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No need to be topper to succeed

IIT alumnus Peter Chan’s convocation message

Jhinuk Mazumdar | Published 25.12.22, 11:03 AM
IIT Kharagpur director VK Tewari felicitates chief guest Peter Chan (right) at the 68th convocation of IIT Kharagpur on Saturday

IIT Kharagpur director VK Tewari felicitates chief guest Peter Chan (right) at the 68th convocation of IIT Kharagpur on Saturday

An IIT Kharagpur engineer who turned into a “gardener” and founded Herons Bonsai, Britain’s premier bonsai nursery in Surrey, advised the students of his alma mater that they do not have to be a “topper to be a success in life”.

Graduating from IIT does not mean that their life journey is going to be “smooth sailing”, he added.


Peter Chan, 82, was the chief guest at the 68th convocation of the Indian Institute of Technology Kharagpur on Saturday, from where he graduated in electrical engineering in 1962.

“You don’t have to be a topper to be a success in life.... When you come to IIT you are the best of the best. So what is the fear of not being a topper.”

Chan said in his college days he spent his time cycling and in the gym.

He said in those days electrical, mechanical and civil engineering had 125 students and he was “120 in a class of 125”. “But I was a bit chalu (clever). I said in mathematics it is not possible for everyone to be number one...There has to be number 21, number 125 and everyone in between... don’t be obsessed that you are not a topper.”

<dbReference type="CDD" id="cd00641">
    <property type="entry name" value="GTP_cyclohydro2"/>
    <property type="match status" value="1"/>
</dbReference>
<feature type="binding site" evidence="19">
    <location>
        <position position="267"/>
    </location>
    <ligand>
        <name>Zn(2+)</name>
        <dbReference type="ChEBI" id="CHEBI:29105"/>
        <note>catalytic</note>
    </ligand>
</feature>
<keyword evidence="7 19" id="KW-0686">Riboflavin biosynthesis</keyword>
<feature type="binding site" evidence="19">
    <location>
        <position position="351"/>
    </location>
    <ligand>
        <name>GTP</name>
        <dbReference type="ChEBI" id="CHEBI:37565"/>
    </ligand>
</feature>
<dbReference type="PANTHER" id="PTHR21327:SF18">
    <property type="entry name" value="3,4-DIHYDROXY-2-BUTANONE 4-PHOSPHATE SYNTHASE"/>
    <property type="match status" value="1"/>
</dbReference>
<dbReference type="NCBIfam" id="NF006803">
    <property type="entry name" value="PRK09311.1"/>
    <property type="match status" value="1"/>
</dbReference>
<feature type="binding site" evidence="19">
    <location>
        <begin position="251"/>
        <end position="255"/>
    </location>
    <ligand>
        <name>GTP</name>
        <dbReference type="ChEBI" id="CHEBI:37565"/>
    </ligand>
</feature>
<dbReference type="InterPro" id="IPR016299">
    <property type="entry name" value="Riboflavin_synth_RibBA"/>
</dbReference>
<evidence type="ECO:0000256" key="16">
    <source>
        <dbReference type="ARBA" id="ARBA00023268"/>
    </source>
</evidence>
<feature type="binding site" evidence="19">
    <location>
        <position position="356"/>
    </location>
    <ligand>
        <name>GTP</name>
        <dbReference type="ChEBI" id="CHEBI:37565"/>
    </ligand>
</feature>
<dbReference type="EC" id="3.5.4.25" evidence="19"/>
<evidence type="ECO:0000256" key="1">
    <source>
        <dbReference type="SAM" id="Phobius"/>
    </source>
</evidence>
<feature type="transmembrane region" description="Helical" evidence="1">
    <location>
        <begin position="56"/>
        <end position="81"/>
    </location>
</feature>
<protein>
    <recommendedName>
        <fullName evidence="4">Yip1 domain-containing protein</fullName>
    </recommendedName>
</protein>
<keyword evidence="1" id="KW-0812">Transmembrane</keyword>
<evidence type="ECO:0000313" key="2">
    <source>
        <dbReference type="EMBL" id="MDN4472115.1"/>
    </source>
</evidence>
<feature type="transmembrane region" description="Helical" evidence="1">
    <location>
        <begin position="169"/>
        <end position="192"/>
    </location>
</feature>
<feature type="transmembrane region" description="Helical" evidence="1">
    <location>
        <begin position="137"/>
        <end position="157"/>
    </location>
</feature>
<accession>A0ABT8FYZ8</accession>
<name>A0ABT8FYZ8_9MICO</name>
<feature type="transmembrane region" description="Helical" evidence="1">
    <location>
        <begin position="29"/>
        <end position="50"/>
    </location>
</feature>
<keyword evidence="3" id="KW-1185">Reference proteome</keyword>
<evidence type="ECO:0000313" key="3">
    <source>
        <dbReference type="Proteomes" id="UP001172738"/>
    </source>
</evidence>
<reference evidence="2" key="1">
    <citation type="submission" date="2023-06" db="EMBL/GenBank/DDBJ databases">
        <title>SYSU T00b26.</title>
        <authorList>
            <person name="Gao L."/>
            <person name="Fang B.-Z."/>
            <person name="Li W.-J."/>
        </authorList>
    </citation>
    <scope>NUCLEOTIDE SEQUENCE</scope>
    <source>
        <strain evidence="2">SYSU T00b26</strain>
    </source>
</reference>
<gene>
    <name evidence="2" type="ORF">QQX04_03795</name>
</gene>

For a man who changed his career thrice before he found his calling and went on to advise then Prince Charles (now King) on how to set up a Japanese garden, Chan told the students that graduating from IIT does not ensure there would not be any difficulty in life.

“Life has problems. Just because you graduated from IIT it is not going to be smooth sailing,” he said.

“When I graduated in ‘62 I couldn’t get a job for about 18 months because of the Sino-India war. I finally ended up in the UK.”

But to his horror, the UK did not recognise his IIT degree.

“The IIT degree was worthless there.”

Chan worked to get a job as an “electrical mistri” and was promoted for his hard work without any cognisance to his degree. “So those were the first hurdles I encountered.”

His second job was in the British civil service, doing energy policy work but even that was not without stumbling blocks.

“I even wrote speeches for ministers and prime ministers but despite all that, I found I was not getting promotions. In those days, there was a lot of discrimination...If you come across a wall don’t bang your head against the wall. You climb over the wall. That is what I have learnt in life,” he said.

Earlier in the day, IIT Kharagpur director V.K. Tewari said they had plans to start IIT Malaysia.

“We got a lot of support from our minister of education... Dharmendra Pradhan. He was here last year to grace the convocation as chief guest and he has blessed us that we should open IIT Malaysia in 2023.... Let us hope we will succeed in this.”

Last updated on 25.12.22, 11:03 AM

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